Commissioner’s Blog

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François Boileau
French Language Services Commissioner

Happy Holidays and a Wonderful New Year 2014!

Allow me to wish you Happy Holidays and a marvellous New Year 2014, filled with health, happiness and love!

My blog will be on hiatus for the holidays but will (hopefully, possibly?!) return in January 2014.

2013.12.20 - Billet Joyeuses Fêtes et Bonne Année 2014 FR-EN (modif)

A Look Back at the Last Few Months, Part 5: A Visit to Chatham and Pain Court, an HC Link Event and the Annual Meeting of the Language Rights Support Program

2013.12.18 - Billet Retour sur les derniers mois, cinquième partie FR

Ms. Geneviève Boudreau, Director, Language Rights Support Program; Mr. Graham Fraser, Commissioner of Official Languages of Canada; Ms. Katherine d’Entremont, Commissioner of Official Languages for New Brunswick; and Mr. François Boileau, French Language Services Commissioner of Ontario.

Following not one, not two or three, but four blog posts in this year-end review series, today I am taking you back to November 7, when I visited Chatham and Pain Court, the home town of “our” Assistant Deputy Minister, Janine Griffore, to attend a meeting of Erie St. Clair’s identified and designated health service providers at the Centre communautaire de Chatham-Kent, La Girouette.

The purpose of this event was to bring together the 28 identified organizations and two designated organizations of the Erie St. Clair Local Health Integration Network (LHIN) and to present the new French-language services toolkit developed by Marthe Dumont and Suzy Doucet-Simard, the French-language services coordinators of the Erie St. Clair LHIN and the South West LHIN, respectively.

I took advantage of this trip to meet with Jacques Kenny, Executive Director of the Erie St. Clair/South West French Language Health Planning Entity; to give a presentation to the local Francophone community; to meet with Joseph Picard, Director of Education of the Conseil scolaire catholique Providence; and to visit the primary care access point of the Pain Court community health centre. Renée Moison is a fully bilingual nurse practitioner who was born in the region. With the support of this nurse, who is not short on vision or commitment, it is a promising, and truly refreshing, access point.

I also met with history and law students at École secondaire de Pain Court, and I had discussions with the region’s school principals. A huge thank-you to Marthe Dumont, French Language Services Coordinator at the Erie St. Clair LHIN, for her outstanding work in arranging this visit.

More recently, on November 13, I attended HC Link’s conference on “Linking for Healthy Communities: Collaborating for Change” in Toronto. I gave a speech entitled Parce que les plus vulnérables ne se plaignent jamais [because the most vulnerable people never complain], whose main messages were linked to the Commissioner’s Office’s disadvantaged groups priority.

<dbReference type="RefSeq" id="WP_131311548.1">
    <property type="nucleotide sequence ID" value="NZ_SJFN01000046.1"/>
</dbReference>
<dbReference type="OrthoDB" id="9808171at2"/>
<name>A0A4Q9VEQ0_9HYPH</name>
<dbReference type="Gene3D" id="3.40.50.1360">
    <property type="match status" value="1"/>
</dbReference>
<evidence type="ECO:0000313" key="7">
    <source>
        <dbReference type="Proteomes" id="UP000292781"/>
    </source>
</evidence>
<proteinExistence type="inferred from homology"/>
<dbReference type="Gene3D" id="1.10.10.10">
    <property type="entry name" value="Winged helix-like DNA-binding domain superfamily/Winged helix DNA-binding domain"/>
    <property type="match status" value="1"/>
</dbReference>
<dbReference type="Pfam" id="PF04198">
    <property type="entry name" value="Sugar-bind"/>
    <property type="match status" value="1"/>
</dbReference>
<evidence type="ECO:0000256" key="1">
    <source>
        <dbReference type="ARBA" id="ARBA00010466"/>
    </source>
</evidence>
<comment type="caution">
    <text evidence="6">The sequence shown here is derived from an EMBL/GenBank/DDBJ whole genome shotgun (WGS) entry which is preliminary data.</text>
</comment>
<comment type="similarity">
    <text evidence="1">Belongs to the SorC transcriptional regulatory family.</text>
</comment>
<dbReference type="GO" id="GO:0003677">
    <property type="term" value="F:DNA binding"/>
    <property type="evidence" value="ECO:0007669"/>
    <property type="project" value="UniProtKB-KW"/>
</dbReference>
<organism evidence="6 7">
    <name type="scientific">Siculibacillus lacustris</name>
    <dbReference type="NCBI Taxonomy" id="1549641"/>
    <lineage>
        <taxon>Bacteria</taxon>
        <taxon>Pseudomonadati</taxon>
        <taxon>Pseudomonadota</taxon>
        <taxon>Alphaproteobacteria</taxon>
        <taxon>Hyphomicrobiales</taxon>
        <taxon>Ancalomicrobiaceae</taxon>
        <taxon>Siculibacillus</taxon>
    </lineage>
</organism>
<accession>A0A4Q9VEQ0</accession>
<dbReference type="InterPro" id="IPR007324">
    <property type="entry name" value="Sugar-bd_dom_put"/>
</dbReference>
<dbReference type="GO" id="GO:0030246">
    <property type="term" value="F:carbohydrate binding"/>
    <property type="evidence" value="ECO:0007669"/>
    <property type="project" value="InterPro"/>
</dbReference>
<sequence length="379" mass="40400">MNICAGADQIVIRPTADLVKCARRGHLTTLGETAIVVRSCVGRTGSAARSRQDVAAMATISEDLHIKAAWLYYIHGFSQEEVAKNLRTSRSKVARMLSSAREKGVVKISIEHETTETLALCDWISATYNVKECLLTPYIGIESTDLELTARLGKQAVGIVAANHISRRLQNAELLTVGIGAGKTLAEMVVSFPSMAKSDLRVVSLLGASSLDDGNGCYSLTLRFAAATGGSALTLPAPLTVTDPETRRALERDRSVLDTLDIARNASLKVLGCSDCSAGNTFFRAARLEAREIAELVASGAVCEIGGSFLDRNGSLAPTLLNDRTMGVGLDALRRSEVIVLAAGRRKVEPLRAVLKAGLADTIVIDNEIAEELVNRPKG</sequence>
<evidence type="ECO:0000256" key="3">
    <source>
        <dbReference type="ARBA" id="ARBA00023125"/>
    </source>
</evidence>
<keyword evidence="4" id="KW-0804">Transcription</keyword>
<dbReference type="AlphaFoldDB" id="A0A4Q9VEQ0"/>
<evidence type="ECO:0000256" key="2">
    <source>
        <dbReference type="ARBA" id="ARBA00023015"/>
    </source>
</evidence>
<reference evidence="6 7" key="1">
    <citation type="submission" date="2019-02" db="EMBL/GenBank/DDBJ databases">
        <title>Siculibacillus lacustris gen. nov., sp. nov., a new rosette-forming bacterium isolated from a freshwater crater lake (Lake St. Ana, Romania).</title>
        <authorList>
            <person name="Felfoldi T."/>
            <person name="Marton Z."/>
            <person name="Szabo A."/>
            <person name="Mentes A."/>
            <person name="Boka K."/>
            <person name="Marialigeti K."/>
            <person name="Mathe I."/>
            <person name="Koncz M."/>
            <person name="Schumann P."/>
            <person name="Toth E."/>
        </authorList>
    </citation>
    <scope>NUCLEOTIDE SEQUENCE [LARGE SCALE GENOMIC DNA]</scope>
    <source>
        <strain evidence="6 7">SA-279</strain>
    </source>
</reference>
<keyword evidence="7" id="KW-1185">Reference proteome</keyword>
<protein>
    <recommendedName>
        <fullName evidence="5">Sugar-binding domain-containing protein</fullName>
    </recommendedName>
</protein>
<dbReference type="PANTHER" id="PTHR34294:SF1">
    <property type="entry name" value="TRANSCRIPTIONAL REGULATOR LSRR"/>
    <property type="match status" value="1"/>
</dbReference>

The most recent major event that I attended was the annual meeting of the Language Rights Support Program (LRSP), held on November 20 at the University of Ottawa. As a panellist, and together with my colleagues Graham Fraser, Commissioner of Official Languages of Canada, and Katherine d’Entremont, Commissioner of Official Languages for New Brunswick, I presented a draft study on access to justice that explains the importance of the provisions concerning courts in section 19 of the Canadian Charter of Rights and Freedoms and the impact that alternative dispute resolution processes have on access to justice. Of course, I talked about Access to Justice in French, the report of the French Language Services Bench and Bar Advisory Committee to the Attorney General of Ontario, and the important actions being taken in response to it.

This concludes my review of the significant events that I attended over the last few months. Once again I extend my thanks to all the organizations that hosted these events for their exceptional work and their commitment to active, integrated delivery of French-language services to Ontario’s Francophone and Francophile communities.

A Look Back at the Last Few Months, Part 4: Conference of Lawyers Without Borders Canada, the AGM of Canadian Parents for French, an Entité 4 Meeting, the Forum de lutte à l’itinérance 2013 and Franconnexion

2013.12.17 - Billet Retour sur les derniers mois, quatrième partie FR

Commissioner François Boileau with the President of CPF, Ms. Lisa Marie Perkins, in Victoria.

Following my first, second and third blog posts on various important events that I attended in 2013, I will begin today’s post with a review of the annual conference of Lawyers Without Borders Canada (LWBC), “Changing society through the law”, which was held in Québec on October 5. I had the opportunity to take part in the conference’s second panel discussion, on strategic litigation in Canada, a way of bringing down the barriers to the full realization of human rights. My presentation was on collective language rights litigation in Canada and its impact on Francophone minorities.